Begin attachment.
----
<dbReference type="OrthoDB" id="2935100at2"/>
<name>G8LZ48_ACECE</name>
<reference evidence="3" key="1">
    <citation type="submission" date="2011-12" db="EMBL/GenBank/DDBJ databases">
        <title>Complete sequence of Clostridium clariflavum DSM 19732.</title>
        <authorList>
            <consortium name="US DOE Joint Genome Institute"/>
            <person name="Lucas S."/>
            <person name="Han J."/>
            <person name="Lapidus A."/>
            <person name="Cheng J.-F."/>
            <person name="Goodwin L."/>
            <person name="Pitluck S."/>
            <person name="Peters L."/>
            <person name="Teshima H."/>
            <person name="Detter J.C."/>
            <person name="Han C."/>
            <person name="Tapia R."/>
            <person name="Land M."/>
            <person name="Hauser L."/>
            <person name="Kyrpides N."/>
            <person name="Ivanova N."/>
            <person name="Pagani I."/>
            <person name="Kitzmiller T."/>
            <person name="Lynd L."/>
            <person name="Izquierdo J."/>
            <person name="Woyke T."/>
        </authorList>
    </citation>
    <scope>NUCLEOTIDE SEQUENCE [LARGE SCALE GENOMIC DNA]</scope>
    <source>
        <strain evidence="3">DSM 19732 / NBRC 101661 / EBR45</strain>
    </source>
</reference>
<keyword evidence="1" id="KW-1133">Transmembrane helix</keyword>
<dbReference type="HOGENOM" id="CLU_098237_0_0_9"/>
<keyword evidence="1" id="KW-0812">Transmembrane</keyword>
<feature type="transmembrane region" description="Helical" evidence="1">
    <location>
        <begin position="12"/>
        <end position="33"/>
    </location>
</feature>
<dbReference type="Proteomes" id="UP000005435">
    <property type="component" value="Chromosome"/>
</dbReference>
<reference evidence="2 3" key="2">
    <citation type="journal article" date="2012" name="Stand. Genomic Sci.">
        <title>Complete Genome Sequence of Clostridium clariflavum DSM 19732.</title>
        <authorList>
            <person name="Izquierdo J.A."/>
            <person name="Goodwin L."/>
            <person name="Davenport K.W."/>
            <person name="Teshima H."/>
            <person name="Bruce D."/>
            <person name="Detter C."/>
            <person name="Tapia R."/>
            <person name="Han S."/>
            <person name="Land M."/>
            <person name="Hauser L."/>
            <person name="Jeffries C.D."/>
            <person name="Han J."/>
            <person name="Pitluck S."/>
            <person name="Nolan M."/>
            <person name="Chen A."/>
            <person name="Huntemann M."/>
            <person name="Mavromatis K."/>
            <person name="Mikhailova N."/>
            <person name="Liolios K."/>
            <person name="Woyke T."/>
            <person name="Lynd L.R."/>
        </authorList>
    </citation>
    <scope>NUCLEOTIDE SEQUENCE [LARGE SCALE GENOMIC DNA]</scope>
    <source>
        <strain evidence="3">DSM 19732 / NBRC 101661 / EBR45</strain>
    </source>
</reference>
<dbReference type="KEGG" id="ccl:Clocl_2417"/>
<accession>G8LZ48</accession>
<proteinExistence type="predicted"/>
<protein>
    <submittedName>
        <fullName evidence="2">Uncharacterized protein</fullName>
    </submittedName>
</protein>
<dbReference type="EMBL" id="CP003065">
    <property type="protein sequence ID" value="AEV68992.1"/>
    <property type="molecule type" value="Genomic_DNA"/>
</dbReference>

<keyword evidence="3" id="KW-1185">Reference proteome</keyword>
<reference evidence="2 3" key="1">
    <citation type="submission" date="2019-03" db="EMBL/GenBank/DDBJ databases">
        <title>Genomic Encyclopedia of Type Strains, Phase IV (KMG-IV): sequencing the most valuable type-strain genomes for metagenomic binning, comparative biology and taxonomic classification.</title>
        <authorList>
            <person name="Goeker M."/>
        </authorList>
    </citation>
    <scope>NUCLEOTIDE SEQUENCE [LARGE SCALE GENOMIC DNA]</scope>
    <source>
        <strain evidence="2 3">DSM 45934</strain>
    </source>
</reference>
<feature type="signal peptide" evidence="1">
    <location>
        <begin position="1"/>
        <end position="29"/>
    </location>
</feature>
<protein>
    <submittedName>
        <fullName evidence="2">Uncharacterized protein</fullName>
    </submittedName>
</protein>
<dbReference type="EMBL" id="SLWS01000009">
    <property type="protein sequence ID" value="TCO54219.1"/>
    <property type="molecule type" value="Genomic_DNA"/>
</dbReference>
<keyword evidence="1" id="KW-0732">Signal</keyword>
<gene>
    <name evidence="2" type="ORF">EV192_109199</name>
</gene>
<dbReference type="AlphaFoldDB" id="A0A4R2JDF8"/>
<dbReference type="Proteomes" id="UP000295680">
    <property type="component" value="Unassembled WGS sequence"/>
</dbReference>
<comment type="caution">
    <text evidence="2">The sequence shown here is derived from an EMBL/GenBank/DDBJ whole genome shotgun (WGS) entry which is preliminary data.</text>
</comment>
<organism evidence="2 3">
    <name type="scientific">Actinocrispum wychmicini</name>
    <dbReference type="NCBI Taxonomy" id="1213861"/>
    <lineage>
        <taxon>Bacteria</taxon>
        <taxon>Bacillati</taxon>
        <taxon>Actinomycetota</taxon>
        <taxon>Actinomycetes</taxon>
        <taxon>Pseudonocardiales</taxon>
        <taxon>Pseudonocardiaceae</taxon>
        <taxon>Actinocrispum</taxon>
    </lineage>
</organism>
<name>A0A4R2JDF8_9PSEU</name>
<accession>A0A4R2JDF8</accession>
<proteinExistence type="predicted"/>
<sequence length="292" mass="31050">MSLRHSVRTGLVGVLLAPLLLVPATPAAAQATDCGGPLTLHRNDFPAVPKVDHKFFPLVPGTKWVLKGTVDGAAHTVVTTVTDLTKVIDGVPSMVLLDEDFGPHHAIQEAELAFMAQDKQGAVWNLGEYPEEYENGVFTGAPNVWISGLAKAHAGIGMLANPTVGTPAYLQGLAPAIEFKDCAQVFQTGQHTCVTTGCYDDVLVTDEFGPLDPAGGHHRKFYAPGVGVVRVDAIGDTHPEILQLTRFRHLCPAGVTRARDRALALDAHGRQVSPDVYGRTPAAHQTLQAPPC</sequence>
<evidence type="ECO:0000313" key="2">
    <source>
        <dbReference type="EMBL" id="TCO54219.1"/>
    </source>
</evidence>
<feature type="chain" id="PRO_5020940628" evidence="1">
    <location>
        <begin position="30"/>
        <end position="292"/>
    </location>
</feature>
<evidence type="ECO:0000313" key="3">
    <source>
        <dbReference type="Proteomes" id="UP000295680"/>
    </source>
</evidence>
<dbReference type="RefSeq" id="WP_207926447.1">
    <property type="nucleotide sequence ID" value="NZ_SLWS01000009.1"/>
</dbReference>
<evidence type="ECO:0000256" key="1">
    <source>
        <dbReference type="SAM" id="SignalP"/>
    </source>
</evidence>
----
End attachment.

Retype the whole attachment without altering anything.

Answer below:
<dbReference type="OrthoDB" id="2935100at2"/>
<name>G8LZ48_ACECE</name>
<reference evidence="3" key="1">
    <citation type="submission" date="2011-12" db="EMBL/GenBank/DDBJ databases">
        <title>Complete sequence of Clostridium clariflavum DSM 19732.</title>
        <authorList>
            <consortium name="US DOE Joint Genome Institute"/>
            <person name="Lucas S."/>
            <person name="Han J."/>
            <person name="Lapidus A."/>
            <person name="Cheng J.-F."/>
            <person name="Goodwin L."/>
            <person name="Pitluck S."/>
            <person name="Peters L."/>
            <person name="Teshima H."/>
            <person name="Detter J.C."/>
            <person name="Han C."/>
            <person name="Tapia R."/>
            <person name="Land M."/>
            <person name="Hauser L."/>
            <person name="Kyrpides N."/>
            <person name="Ivanova N."/>
            <person name="Pagani I."/>
            <person name="Kitzmiller T."/>
            <person name="Lynd L."/>
            <person name="Izquierdo J."/>
            <person name="Woyke T."/>
        </authorList>
    </citation>
    <scope>NUCLEOTIDE SEQUENCE [LARGE SCALE GENOMIC DNA]</scope>
    <source>
        <strain evidence="3">DSM 19732 / NBRC 101661 / EBR45</strain>
    </source>
</reference>
<keyword evidence="1" id="KW-1133">Transmembrane helix</keyword>
<dbReference type="HOGENOM" id="CLU_098237_0_0_9"/>
<keyword evidence="1" id="KW-0812">Transmembrane</keyword>
<feature type="transmembrane region" description="Helical" evidence="1">
    <location>
        <begin position="12"/>
        <end position="33"/>
    </location>
</feature>
<dbReference type="Proteomes" id="UP000005435">
    <property type="component" value="Chromosome"/>
</dbReference>
<reference evidence="2 3" key="2">
    <citation type="journal article" date="2012" name="Stand. Genomic Sci.">
        <title>Complete Genome Sequence of Clostridium clariflavum DSM 19732.</title>
        <authorList>
            <person name="Izquierdo J.A."/>
            <person name="Goodwin L."/>
            <person name="Davenport K.W."/>
            <person name="Teshima H."/>
            <person name="Bruce D."/>
            <person name="Detter C."/>
            <person name="Tapia R."/>
            <person name="Han S."/>
            <person name="Land M."/>
            <person name="Hauser L."/>
            <person name="Jeffries C.D."/>
            <person name="Han J."/>
            <person name="Pitluck S."/>
            <person name="Nolan M."/>
            <person name="Chen A."/>
            <person name="Huntemann M."/>
            <person name="Mavromatis K."/>
            <person name="Mikhailova N."/>
            <person name="Liolios K."/>
            <person name="Woyke T."/>
            <person name="Lynd L.R."/>
        </authorList>
    </citation>
    <scope>NUCLEOTIDE SEQUENCE [LARGE SCALE GENOMIC DNA]</scope>
    <source>
        <strain evidence="3">DSM 19732 / NBRC 101661 / EBR45</strain>
    </source>
</reference>
<dbReference type="KEGG" id="ccl:Clocl_2417"/>
<accession>G8LZ48</accession>
<proteinExistence type="predicted"/>
<protein>
    <submittedName>
        <fullName evidence="2">Uncharacterized protein</fullName>
    </submittedName>
</protein>
<dbReference type="EMBL" id="CP003065">
    <property type="protein sequence ID" value="AEV68992.1"/>
    <property type="molecule type" value="Genomic_DNA"/>
</dbReference>

<keyword evidence="3" id="KW-1185">Reference proteome</keyword>
<reference evidence="2 3" key="1">
    <citation type="submission" date="2019-03" db="EMBL/GenBank/DDBJ databases">
        <title>Genomic Encyclopedia of Type Strains, Phase IV (KMG-IV): sequencing the most valuable type-strain genomes for metagenomic binning, comparative biology and taxonomic classification.</title>
        <authorList>
            <person name="Goeker M."/>
        </authorList>
    </citation>
    <scope>NUCLEOTIDE SEQUENCE [LARGE SCALE GENOMIC DNA]</scope>
    <source>
        <strain evidence="2 3">DSM 45934</strain>
    </source>
</reference>
<feature type="signal peptide" evidence="1">
    <location>
        <begin position="1"/>
        <end position="29"/>
    </location>
</feature>
<protein>
    <submittedName>
        <fullName evidence="2">Uncharacterized protein</fullName>
    </submittedName>
</protein>
<dbReference type="EMBL" id="SLWS01000009">
    <property type="protein sequence ID" value="TCO54219.1"/>
    <property type="molecule type" value="Genomic_DNA"/>
</dbReference>
<keyword evidence="1" id="KW-0732">Signal</keyword>
<gene>
    <name evidence="2" type="ORF">EV192_109199</name>
</gene>
<dbReference type="AlphaFoldDB" id="A0A4R2JDF8"/>
<dbReference type="Proteomes" id="UP000295680">
    <property type="component" value="Unassembled WGS sequence"/>
</dbReference>
<comment type="caution">
    <text evidence="2">The sequence shown here is derived from an EMBL/GenBank/DDBJ whole genome shotgun (WGS) entry which is preliminary data.</text>
</comment>
<organism evidence="2 3">
    <name type="scientific">Actinocrispum wychmicini</name>
    <dbReference type="NCBI Taxonomy" id="1213861"/>
    <lineage>
        <taxon>Bacteria</taxon>
        <taxon>Bacillati</taxon>
        <taxon>Actinomycetota</taxon>
        <taxon>Actinomycetes</taxon>
        <taxon>Pseudonocardiales</taxon>
        <taxon>Pseudonocardiaceae</taxon>
        <taxon>Actinocrispum</taxon>
    </lineage>
</organism>
<name>A0A4R2JDF8_9PSEU</name>
<accession>A0A4R2JDF8</accession>
<proteinExistence type="predicted"/>
<sequence length="292" mass="31050">MSLRHSVRTGLVGVLLAPLLLVPATPAAAQATDCGGPLTLHRNDFPAVPKVDHKFFPLVPGTKWVLKGTVDGAAHTVVTTVTDLTKVIDGVPSMVLLDEDFGPHHAIQEAELAFMAQDKQGAVWNLGEYPEEYENGVFTGAPNVWISGLAKAHAGIGMLANPTVGTPAYLQGLAPAIEFKDCAQVFQTGQHTCVTTGCYDDVLVTDEFGPLDPAGGHHRKFYAPGVGVVRVDAIGDTHPEILQLTRFRHLCPAGVTRARDRALALDAHGRQVSPDVYGRTPAAHQTLQAPPC</sequence>
<evidence type="ECO:0000313" key="2">
    <source>
        <dbReference type="EMBL" id="TCO54219.1"/>
    </source>
</evidence>
<feature type="chain" id="PRO_5020940628" evidence="1">
    <location>
        <begin position="30"/>
        <end position="292"/>
    </location>
</feature>
<evidence type="ECO:0000313" key="3">
    <source>
        <dbReference type="Proteomes" id="UP000295680"/>
    </source>
</evidence>
<dbReference type="RefSeq" id="WP_207926447.1">
    <property type="nucleotide sequence ID" value="NZ_SLWS01000009.1"/>
</dbReference>
<evidence type="ECO:0000256" key="1">
    <source>
        <dbReference type="SAM" id="SignalP"/>
    </source>
</evidence>